Cities on Screen 2015

Cities on Screen is curated by Jason Alley, Postdoctoral Fellow in Anthropology, in conjunction with his Urban Anthropology class and the Tuesday Film/Media Series.

Sponsored by the Office of the Provost, the Center for the Study of Race, Ethnicity & Gender, the China Institute and the Departments of Geography, Sociology & Anthropology and Women’s & Gender Studies at Bucknell University.

Wednesday, September 2 at 7pm

Le Joli Mai

Chris Marker and Pierre Lhomme (France 1963) DCP.

Translated as The Lovely Month of May, Chris Marker and Pierre Lhomme take to the streets in their sardonic survey of Paris circa 1962. Emboldened by the technological possibilities of lightweight, synchronized sound filmmaking, Marker and Lhomme fix their verité eyes and ears on Parisians as they muse on, pontificate about and blissfully ignore the politics of the day. If the early 20th century gave birth to the city symphony, a cycle of films celebrating the marvels of the modern metropolis, Le Joli Mai ups the ante—giving viewers a pointed portrait of the quotidian details and pre-’68 tensions of everyday life. Be prepared for some cacophonous music.


Wednesday, October 7 at 7pm


Abbas Kiarostami (Iran 2002) 35MM.

Ten deliberately plays with the title of this series—Cities on Screen—for the glimpse we get of Tehran is unlike any we might expect from such an innocuously titled work. Originally shot on digital video, Ten offers up a series of vignettes that revolve around a woman, played by Mania Akbari, as she drives herself and others around the city. Along the way, we play witness to dramas that distill the gendered complexities of family life, selfhood and desire in contemporary Iran. Though minimalist from A to Z, in Kiarostami’s universe less is always more. As Werner Herzog proclaimed, “We are living in the era of Kiarostami, but don’t yet know it.”


Tuesday, October 20 at 7pm


Ernie Gehr (U.S. 1991) 41 min. 16MM.
Initially inspired by an outdoor glass elevator and the visual, spatial and gravitational possibilities it presented, Gehr created a master work on par with his avant-garde classic Serene Velocity (1970). Informed by the artist’s personal reflections on a lifetime of displacement and his interest in panoramas and the urban landscape of San Francisco, Side/Walk/Shuttle “is pure sensation: it has the effect of a slow-motion roller coaster. The camera’s stately swoops and stomach-dropping descents obliterate all sense of gravity. San Francisco is so viscerally and obsessively transformed that Gehr might honorably have titled his movie Vertigo” (J. Hoberman, The Village Voice).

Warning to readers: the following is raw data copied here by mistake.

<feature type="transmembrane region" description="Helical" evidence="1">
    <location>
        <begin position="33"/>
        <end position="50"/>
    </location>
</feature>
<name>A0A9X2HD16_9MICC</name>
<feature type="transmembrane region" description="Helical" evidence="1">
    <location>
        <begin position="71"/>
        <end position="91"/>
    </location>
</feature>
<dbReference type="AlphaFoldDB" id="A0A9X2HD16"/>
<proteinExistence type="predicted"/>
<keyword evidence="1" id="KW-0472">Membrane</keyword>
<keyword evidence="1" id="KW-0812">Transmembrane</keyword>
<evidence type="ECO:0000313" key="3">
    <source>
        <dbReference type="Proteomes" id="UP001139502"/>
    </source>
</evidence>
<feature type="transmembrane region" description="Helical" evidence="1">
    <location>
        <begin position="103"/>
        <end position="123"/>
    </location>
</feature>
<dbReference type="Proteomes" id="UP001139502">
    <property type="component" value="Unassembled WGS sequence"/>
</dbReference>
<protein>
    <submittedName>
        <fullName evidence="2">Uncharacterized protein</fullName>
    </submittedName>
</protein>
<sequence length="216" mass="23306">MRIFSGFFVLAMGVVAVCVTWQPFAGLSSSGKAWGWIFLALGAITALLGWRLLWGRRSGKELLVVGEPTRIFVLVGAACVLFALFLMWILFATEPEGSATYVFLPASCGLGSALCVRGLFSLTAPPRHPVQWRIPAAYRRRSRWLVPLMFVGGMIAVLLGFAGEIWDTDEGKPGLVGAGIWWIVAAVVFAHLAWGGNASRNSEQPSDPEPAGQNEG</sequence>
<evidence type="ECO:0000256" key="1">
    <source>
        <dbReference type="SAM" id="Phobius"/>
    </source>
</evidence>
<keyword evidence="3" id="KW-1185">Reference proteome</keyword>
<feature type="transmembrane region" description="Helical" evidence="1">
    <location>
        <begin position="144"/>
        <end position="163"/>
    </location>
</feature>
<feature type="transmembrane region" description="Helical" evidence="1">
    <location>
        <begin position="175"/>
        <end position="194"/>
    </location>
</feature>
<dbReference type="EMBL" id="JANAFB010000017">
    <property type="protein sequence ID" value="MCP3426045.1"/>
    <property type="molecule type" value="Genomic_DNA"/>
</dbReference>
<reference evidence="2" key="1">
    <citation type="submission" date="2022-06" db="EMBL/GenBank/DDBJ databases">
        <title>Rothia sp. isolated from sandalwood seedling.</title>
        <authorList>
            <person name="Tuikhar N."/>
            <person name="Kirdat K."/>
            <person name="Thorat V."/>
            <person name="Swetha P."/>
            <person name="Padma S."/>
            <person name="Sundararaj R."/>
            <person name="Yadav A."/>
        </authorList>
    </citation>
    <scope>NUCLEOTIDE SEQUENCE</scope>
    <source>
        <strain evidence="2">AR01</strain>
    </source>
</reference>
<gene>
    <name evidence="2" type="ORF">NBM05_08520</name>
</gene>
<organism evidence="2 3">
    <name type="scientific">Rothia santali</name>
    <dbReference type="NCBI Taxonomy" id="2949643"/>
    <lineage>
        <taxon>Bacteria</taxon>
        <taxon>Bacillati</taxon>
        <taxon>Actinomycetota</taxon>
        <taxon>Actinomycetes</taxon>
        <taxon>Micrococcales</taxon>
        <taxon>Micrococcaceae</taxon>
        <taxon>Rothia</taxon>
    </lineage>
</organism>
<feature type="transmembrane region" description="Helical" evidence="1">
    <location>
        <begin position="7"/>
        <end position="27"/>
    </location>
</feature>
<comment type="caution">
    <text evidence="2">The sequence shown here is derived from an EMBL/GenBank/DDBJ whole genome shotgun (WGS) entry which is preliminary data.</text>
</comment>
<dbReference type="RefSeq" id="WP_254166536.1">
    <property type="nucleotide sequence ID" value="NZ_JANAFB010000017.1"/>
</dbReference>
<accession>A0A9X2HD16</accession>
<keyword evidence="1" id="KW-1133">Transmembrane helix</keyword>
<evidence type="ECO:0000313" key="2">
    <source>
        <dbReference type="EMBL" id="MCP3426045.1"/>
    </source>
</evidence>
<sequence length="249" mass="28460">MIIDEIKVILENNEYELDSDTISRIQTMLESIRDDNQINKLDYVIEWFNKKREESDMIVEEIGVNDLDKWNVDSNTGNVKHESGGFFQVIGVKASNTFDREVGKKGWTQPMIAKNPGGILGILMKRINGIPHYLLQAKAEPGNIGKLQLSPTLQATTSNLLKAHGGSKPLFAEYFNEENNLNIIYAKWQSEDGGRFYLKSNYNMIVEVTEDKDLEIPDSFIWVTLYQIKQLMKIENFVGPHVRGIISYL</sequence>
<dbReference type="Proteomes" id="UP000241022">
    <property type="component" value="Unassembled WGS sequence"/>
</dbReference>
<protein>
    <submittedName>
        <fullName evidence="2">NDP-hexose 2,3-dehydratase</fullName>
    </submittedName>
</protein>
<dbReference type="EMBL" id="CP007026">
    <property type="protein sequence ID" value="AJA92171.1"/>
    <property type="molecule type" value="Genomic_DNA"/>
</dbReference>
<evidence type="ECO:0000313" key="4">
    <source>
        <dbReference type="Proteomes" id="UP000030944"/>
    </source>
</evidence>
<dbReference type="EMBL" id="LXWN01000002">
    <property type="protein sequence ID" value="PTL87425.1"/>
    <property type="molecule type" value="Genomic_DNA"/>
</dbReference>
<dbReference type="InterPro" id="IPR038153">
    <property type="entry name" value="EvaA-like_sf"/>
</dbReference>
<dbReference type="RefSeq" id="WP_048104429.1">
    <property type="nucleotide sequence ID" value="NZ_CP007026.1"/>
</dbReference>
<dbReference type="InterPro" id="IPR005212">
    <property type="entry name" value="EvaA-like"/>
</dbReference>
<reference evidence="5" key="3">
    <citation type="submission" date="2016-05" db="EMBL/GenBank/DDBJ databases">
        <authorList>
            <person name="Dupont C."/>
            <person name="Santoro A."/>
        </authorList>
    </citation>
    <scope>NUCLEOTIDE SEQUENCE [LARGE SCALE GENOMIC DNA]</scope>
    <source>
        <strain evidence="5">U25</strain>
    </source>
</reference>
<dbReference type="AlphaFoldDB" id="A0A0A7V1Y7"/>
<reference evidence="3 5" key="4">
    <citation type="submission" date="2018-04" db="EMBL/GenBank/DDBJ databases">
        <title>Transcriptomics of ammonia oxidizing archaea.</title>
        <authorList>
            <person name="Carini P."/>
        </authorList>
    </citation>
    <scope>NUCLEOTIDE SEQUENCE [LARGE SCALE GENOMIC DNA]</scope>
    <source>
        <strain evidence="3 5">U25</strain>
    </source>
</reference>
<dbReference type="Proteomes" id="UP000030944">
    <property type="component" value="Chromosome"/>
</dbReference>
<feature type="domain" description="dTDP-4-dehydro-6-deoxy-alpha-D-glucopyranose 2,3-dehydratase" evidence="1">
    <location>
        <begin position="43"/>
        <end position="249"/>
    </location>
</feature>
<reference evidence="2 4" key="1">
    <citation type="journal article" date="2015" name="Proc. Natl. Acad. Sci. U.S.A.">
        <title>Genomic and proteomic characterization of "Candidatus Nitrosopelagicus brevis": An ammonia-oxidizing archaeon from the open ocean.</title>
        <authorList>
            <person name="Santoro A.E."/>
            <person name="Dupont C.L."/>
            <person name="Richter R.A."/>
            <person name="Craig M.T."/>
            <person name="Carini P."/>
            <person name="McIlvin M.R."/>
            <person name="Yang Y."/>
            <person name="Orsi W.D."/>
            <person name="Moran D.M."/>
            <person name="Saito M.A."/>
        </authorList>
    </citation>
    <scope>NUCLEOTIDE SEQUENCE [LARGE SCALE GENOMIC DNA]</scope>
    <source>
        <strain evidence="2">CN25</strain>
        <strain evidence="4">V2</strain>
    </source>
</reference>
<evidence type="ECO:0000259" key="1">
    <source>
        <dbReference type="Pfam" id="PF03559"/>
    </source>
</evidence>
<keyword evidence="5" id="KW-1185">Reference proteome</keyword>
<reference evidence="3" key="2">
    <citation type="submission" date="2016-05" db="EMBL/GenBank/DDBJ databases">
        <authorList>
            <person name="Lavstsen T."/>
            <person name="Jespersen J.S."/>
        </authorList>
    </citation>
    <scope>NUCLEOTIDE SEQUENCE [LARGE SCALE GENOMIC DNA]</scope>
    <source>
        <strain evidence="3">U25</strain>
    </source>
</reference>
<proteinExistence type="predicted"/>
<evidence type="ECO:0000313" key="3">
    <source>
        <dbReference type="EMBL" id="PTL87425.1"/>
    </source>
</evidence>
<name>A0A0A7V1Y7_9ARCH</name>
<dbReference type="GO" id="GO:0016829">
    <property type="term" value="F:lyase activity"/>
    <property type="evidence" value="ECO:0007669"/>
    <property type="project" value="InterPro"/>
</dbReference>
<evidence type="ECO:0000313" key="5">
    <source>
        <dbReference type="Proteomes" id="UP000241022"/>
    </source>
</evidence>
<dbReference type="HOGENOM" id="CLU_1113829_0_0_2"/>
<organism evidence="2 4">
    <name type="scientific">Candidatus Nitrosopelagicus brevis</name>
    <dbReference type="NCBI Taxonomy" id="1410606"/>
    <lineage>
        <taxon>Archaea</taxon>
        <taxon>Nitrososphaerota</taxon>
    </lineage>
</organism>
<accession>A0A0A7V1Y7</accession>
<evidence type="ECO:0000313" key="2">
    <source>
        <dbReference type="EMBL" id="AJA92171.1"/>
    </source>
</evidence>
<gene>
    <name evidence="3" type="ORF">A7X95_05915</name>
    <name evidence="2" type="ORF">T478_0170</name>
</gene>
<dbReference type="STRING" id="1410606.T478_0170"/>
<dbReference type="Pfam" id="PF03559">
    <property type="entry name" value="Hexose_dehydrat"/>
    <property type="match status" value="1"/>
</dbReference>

Playing with


Jenni Olson (U.S. 2004) 65 min.
Olson’s doc-narrative-experimental hybrid charts the life, loves and losses of a butch dyke in San Francisco, lyrically narrated by Los Angeles artist Harriet “Harry” Dodge (By Hook or by Crook). Lust, grief over a friend’s suicide, the making of Frank Capra’s Meet John Doe (a 1941 Hollywood story of suicide) and the previously untold history of the Golden Gate Bridge as a suicide landmark merge in a rumination on physical and emotional geographies. Program introduced by Jason Alley, Postdoctoral Fellow in Anthropology. Co-presented with the Department of Sociology & Anthropology. This program is part of Alley’s semester long series “Cities on Screen.” 


Wednesday, November 4 at 7pm


Gary Hustwit (U.S. 2011)

From Brasília to Copenhagen to New York City to Cape Town, Urbanized explores what the purpose of urban planning is—or should be—at the start of the 21st century. Drawing on a lively collection of conversations with architects, planners, thinkers and policymakers, Hustwit’s documentary focuses on the people who make the city’s environs a built reality. If Urbanized sticks close to the experts and enthusiasts in its case studies, it nonetheless finds space for the unruly in its designs.


Tuesday, November 17 at 7pm

24 City

Jia Zhangke (China, 2008) 35MM.

What do a state owned aeronautics factory and a luxury apartment complex have in common? They form the two-sided coin of Jia Zhangke’s mesmerizing film about postsocialist transitions and futures in Chengdu. Mixing interviews with factory workers and dramatic retellings of worker narratives, Jia manages to bring a disappearing way of life into sharp, melancholic focus. As one critic elegantly puts it, Jia’s film is “…one of the saddest films I have seen for many years, and that never-entirely-articulated sense of sadness and loss washes around the screen like a bout of oppressive weather…24 City is an austere kind of realist poetry on screen” (Peter Bradshaw, The Guardian UK). Co-sponsored by Bucknell’s China Institute.